Last month, Jumpstart was able to help The House by donating over $1,500 of sports and recreational equipment to the centre. As a non-profit organization, The House focuses the majority of our funding into our peer-support programs, or the beautiful, but very old building they’re housed in, leaving little money left for new things, such as sports equipment.

For the past few years, I can tell you that most of our “Sports and Rec” supplies have are either 20 years old and in rough shape, or purchased at the dollar store. However, as the activities co-ordinator at The House, I could see that we needed more. At The House, our program for the past 40+ years exists to focus on the mental and emotional development of our youth; so doesn’t it make sense that we also focus on their physical development? Jumpstart is a perfect fit for us. Jumpstart exists to make sports and physically  active recreation accessible to families in local communities, often to children and youth that would not otherwise be able to participate in such programs.

The House Youth Centre, formerly known as the House of Shalom Youth Centre, is celebrating becoming an official community partner of Canadian Tire Jumpstart. Jumpstart donated over $1,500 of sports and recreational equipment to the youth centre last month. (Submitted photo)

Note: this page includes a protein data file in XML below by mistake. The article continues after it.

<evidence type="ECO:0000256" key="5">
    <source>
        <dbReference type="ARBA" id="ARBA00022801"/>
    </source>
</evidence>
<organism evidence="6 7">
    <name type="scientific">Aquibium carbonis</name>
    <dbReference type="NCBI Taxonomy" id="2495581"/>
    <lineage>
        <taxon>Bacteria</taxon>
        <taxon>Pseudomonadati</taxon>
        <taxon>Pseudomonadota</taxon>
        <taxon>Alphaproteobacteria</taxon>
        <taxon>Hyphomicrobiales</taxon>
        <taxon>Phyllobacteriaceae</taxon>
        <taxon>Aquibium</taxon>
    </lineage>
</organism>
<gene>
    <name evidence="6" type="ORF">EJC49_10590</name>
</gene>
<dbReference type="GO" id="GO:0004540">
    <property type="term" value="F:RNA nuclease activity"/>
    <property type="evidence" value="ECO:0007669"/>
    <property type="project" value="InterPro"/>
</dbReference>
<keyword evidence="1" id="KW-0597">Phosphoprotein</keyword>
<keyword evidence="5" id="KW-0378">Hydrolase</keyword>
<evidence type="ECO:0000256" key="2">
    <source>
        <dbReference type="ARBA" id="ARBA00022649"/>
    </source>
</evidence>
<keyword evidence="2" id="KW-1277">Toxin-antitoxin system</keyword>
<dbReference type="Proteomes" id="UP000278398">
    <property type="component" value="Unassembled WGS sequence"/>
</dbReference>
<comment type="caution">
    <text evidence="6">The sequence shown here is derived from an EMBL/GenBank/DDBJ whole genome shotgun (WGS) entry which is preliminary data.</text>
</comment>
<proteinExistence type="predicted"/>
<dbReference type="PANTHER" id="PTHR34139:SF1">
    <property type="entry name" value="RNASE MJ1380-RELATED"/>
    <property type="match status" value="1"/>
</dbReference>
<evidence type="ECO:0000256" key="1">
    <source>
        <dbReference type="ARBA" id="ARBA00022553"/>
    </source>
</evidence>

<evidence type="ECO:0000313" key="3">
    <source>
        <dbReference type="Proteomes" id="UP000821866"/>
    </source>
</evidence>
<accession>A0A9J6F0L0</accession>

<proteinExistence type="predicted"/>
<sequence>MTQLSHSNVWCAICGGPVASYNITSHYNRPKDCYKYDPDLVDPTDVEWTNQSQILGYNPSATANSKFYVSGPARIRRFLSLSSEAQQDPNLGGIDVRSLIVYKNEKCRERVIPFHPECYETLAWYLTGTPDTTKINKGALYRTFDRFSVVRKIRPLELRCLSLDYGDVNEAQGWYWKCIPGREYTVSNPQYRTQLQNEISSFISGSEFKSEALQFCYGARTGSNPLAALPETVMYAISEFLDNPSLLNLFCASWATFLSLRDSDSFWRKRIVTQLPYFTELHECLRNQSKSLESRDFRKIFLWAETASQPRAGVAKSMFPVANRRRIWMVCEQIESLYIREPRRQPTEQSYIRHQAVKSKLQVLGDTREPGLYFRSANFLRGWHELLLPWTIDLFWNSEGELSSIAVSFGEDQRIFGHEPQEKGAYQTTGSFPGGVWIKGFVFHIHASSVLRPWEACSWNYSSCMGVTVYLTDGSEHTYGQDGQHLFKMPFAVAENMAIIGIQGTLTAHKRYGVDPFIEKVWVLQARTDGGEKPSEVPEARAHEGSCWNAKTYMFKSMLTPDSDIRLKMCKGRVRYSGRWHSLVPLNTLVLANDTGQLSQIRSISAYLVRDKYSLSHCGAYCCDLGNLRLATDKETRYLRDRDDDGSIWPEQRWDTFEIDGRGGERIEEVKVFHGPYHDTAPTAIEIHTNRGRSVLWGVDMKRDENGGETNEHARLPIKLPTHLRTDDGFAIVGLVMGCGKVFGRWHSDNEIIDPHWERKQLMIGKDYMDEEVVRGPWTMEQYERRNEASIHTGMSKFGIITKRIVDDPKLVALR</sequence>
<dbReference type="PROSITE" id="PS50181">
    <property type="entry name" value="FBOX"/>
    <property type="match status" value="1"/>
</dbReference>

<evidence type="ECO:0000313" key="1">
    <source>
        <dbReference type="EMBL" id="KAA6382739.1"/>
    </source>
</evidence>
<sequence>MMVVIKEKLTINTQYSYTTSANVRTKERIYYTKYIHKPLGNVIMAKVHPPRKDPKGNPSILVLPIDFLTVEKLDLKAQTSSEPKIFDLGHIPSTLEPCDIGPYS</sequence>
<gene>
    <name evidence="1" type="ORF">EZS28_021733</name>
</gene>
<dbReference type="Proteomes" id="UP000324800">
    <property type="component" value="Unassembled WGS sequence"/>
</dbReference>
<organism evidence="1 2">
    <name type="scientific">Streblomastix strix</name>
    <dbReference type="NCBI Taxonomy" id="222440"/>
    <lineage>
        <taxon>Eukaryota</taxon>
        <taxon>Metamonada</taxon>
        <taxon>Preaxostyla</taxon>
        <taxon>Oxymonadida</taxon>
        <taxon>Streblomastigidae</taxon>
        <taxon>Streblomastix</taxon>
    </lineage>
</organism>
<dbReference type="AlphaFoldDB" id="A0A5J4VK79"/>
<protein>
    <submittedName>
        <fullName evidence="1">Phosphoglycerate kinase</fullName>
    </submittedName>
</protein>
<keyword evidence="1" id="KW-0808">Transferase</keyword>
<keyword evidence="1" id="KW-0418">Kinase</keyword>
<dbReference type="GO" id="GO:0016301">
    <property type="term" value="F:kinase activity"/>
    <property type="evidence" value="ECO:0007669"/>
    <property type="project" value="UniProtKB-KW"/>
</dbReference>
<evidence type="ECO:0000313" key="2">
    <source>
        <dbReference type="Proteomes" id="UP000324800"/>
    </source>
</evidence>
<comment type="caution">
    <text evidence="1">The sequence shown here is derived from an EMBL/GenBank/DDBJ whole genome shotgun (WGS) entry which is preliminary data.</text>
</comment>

The House Youth Centre, formerly known as the House of Shalom Youth Centre, is celebrating becoming an official community partner of Canadian Tire Jumpstart. Jumpstart donated over $1,500 of sports and recreational equipment to the youth centre last month.
(Submitted photo)

I can remember reading some old newspaper articles about Father John Ware when he founded The House in 1971; he said that he started The House because he saw that our teenagers were falling into a gap; a gap between the childish activities offered for little ones, and the responsibilities and opportunities of adults. Forty-five years later, that gap still exists, along with another one – youth that are not involved in competitive sports are suddenly not involved in any physical activity.

The House, together with Canadian Tire Jumpstart, are looking to change that in our community. Our youth are our future, and we need to invest in their lives in any way we can to help them become healthy (mentally and physically)  leaders in their community.

Thank you so much to Jumpstart for this amazing opportunity, and stay tuned to find out about new funded programs rolling out later in the year.


—Submitted by Rebecca Vander Vaart, Activities co-ordinator

The House Youth Centre